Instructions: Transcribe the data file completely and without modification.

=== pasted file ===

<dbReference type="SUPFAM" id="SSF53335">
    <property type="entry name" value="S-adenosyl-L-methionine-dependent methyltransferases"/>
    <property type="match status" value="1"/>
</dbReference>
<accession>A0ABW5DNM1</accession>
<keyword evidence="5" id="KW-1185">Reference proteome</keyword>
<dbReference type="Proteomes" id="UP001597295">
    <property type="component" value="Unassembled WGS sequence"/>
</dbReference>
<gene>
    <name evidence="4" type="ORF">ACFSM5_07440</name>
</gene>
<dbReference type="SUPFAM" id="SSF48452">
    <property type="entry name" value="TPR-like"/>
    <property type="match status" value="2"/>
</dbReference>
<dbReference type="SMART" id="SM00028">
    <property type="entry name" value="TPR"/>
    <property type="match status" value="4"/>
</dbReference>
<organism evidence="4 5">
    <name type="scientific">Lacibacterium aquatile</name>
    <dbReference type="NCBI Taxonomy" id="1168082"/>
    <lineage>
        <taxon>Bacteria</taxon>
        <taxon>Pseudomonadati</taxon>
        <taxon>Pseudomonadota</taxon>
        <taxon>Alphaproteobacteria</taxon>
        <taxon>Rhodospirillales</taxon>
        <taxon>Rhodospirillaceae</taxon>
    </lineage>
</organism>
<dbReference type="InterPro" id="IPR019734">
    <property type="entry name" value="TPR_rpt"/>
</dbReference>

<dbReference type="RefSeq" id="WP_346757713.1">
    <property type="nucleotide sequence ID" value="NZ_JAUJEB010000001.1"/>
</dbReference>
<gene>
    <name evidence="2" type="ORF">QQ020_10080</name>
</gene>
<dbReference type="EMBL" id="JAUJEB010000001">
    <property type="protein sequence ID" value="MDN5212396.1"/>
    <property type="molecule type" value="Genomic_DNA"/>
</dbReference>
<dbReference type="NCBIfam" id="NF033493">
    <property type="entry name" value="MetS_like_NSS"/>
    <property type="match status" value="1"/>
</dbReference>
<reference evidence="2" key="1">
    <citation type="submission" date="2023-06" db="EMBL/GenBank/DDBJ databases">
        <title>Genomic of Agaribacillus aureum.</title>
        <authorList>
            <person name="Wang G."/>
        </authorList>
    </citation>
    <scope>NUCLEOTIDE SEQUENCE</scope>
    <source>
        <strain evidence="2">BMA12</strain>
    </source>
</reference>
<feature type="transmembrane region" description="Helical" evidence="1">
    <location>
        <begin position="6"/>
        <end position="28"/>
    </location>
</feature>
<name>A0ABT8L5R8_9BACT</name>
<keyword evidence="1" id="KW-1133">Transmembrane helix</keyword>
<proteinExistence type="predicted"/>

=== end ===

<dbReference type="SUPFAM" id="SSF53335">
    <property type="entry name" value="S-adenosyl-L-methionine-dependent methyltransferases"/>
    <property type="match status" value="1"/>
</dbReference>
<accession>A0ABW5DNM1</accession>
<keyword evidence="5" id="KW-1185">Reference proteome</keyword>
<dbReference type="Proteomes" id="UP001597295">
    <property type="component" value="Unassembled WGS sequence"/>
</dbReference>
<gene>
    <name evidence="4" type="ORF">ACFSM5_07440</name>
</gene>
<dbReference type="SUPFAM" id="SSF48452">
    <property type="entry name" value="TPR-like"/>
    <property type="match status" value="2"/>
</dbReference>
<dbReference type="SMART" id="SM00028">
    <property type="entry name" value="TPR"/>
    <property type="match status" value="4"/>
</dbReference>
<organism evidence="4 5">
    <name type="scientific">Lacibacterium aquatile</name>
    <dbReference type="NCBI Taxonomy" id="1168082"/>
    <lineage>
        <taxon>Bacteria</taxon>
        <taxon>Pseudomonadati</taxon>
        <taxon>Pseudomonadota</taxon>
        <taxon>Alphaproteobacteria</taxon>
        <taxon>Rhodospirillales</taxon>
        <taxon>Rhodospirillaceae</taxon>
    </lineage>
</organism>
<dbReference type="InterPro" id="IPR019734">
    <property type="entry name" value="TPR_rpt"/>
</dbReference>

<dbReference type="RefSeq" id="WP_346757713.1">
    <property type="nucleotide sequence ID" value="NZ_JAUJEB010000001.1"/>
</dbReference>
<gene>
    <name evidence="2" type="ORF">QQ020_10080</name>
</gene>
<dbReference type="EMBL" id="JAUJEB010000001">
    <property type="protein sequence ID" value="MDN5212396.1"/>
    <property type="molecule type" value="Genomic_DNA"/>
</dbReference>
<dbReference type="NCBIfam" id="NF033493">
    <property type="entry name" value="MetS_like_NSS"/>
    <property type="match status" value="1"/>
</dbReference>
<reference evidence="2" key="1">
    <citation type="submission" date="2023-06" db="EMBL/GenBank/DDBJ databases">
        <title>Genomic of Agaribacillus aureum.</title>
        <authorList>
            <person name="Wang G."/>
        </authorList>
    </citation>
    <scope>NUCLEOTIDE SEQUENCE</scope>
    <source>
        <strain evidence="2">BMA12</strain>
    </source>
</reference>
<feature type="transmembrane region" description="Helical" evidence="1">
    <location>
        <begin position="6"/>
        <end position="28"/>
    </location>
</feature>
<name>A0ABT8L5R8_9BACT</name>
<keyword evidence="1" id="KW-1133">Transmembrane helix</keyword>
<proteinExistence type="predicted"/>